The recent decision of the Supreme Court of NSW in Forge Group Power Pty Limited (in liquidation) (receivers and managers appointed) v General Electric International Inc. NSWSC 52 provides clarity on the circumstances in which a lease of equipment will give rise to a security interest for the purposes of the Personal Property Securities Act2009 (Cth) (PPSA) or will be excluded because the lessor is not regularly engaged in the business of leasing goods, and on the appropriate test for determining whether or not the equipment is a ‘fixture’ for PPSA purposes and so is not ‘personal property’ to which the PPSA applies.
The dispute between the Liquidators of Forge Group Power Pty Ltd (Forge) and General Electric International Inc. (GE) arose out of the installation near Port Headland in Western Australia of four mobile gas turbine generator sets (Turbines) as part of a temporary power station established by Regional Power Corporation.
Regional Power Corporation had contracted with Forge under a written agreement dated 23 January 2013 for Forge to design the power station and supply, construct, test and commission all equipment installed.
On 5 March 2013 Forge entered into a written contract for Rental of Power Generation Equipment and Supply of Associated Services (Lease) with GE.
No financing statement in respect of any security interest arising under the Lease was registered on the Personal Property Securities Register (PPSR) by GE.
On 22 October 2013, GE’s large scale, long term, temporary power generation rental business in Australia was sold to ARP Energy Plc.
On 27 October 2013 GE:
- Assigned the benefit of the Lease to the second defendant, Power Rental Op Co Australia LLC; and
- Assigned title to the Turbines to the third defendant, Power Rental Asset Co Two, LLC.
On 11 February 2014, not long after the Turbines had been installed in the power station, Forge appointed voluntary administrators.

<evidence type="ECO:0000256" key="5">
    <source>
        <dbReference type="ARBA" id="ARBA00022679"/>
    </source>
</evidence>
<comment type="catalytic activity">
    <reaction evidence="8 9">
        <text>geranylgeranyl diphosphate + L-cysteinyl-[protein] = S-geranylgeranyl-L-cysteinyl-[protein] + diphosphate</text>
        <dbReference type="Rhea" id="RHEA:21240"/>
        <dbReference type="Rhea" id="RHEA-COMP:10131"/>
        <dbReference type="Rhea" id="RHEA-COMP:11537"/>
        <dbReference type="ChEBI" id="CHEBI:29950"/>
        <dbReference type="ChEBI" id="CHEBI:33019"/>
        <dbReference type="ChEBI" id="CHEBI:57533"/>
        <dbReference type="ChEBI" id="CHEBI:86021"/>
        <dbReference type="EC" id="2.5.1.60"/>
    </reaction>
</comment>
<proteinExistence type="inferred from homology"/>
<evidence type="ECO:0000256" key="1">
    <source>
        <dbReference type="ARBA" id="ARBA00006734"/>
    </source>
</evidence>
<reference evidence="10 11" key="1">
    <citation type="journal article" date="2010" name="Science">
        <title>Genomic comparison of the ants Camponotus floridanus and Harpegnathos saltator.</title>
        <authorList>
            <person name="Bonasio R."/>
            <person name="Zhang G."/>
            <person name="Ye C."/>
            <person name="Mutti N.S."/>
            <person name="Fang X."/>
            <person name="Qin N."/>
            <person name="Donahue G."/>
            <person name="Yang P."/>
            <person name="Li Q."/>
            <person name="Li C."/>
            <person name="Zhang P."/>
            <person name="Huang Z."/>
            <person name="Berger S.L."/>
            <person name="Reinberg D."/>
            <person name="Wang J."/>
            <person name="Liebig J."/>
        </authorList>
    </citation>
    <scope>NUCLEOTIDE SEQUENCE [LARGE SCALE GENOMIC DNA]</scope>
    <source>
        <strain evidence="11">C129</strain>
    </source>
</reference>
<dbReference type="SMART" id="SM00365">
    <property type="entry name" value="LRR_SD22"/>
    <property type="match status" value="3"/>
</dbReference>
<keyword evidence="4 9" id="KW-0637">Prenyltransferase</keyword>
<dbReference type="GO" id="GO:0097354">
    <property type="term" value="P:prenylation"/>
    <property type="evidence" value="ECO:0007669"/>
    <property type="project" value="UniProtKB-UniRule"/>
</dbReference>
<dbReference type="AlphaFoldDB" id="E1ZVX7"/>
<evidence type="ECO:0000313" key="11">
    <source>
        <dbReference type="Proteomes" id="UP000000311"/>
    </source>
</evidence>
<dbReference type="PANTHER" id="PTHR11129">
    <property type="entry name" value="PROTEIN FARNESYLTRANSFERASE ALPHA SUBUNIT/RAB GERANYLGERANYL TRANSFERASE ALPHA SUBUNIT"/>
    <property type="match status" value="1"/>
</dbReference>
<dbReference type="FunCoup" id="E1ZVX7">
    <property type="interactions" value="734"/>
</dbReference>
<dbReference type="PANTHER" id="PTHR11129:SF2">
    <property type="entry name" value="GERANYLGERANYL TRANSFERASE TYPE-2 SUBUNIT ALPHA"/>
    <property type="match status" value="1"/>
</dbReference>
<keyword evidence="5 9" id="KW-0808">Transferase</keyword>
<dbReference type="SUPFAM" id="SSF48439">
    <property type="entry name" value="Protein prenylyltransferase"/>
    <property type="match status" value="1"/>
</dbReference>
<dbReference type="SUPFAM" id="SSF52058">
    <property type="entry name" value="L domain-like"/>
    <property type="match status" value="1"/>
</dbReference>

The Liquidators argued that the Lease was a ‘PPS lease’ and so gave rise to a ‘security interest’ for PPSA purposes. Because GE has failed to register its security interest on the PPSR, GE’s security interest vested in Forge immediately prior to their appointment (as administrators).
The proceedings raised issues concerning the construction and operation of a number of sections of the PPSA. If the arrangements between GE and Forge constituted a ‘PPS lease’ and if the Turbines and not become ‘fixtures’ at the time administrators were appointed to Forge, then Forge was entitled to the relief it sought, being declarations that the interest of GE and the other defendants vested in Forge immediately before the appointment of the administrators and Forge’s right or title to, and interest in, the Turbines is superior to theirs.
The Court’s decision
A PPS lease or not?
In order not to lose its security interest (and title to the Turbines) GE had to argue that no ‘PPS lease’ arose because an exception applied: that GE, as the lessor, was not ‘regularly engaged in the business of leasing goods’.
The Forge Liquidators contended the exception did not apply.
The Court ruled against GE and in favour of the Liquidators on this point.
A significant amount of evidence was considered by the Court in regard to GE’s leasing activities in Australia and elsewhere.
The Court considered the meaning of ‘regularly engaged in the business of leasing goods’. It noted there was no Australian case law on the matter and looked at Canadian and New Zealand case law, preferring the former to the latter.
The Canadian approach was to ask whether (or not), at the relevant time, leasing goods was a ‘proper’ component of GE’s business (‘proper’ connoting normal rather than abnormal).
The New Zealand approach was to consider the frequency with which the lessor entered into leasing transactions (which our Court said was only one of a number of relevant factors).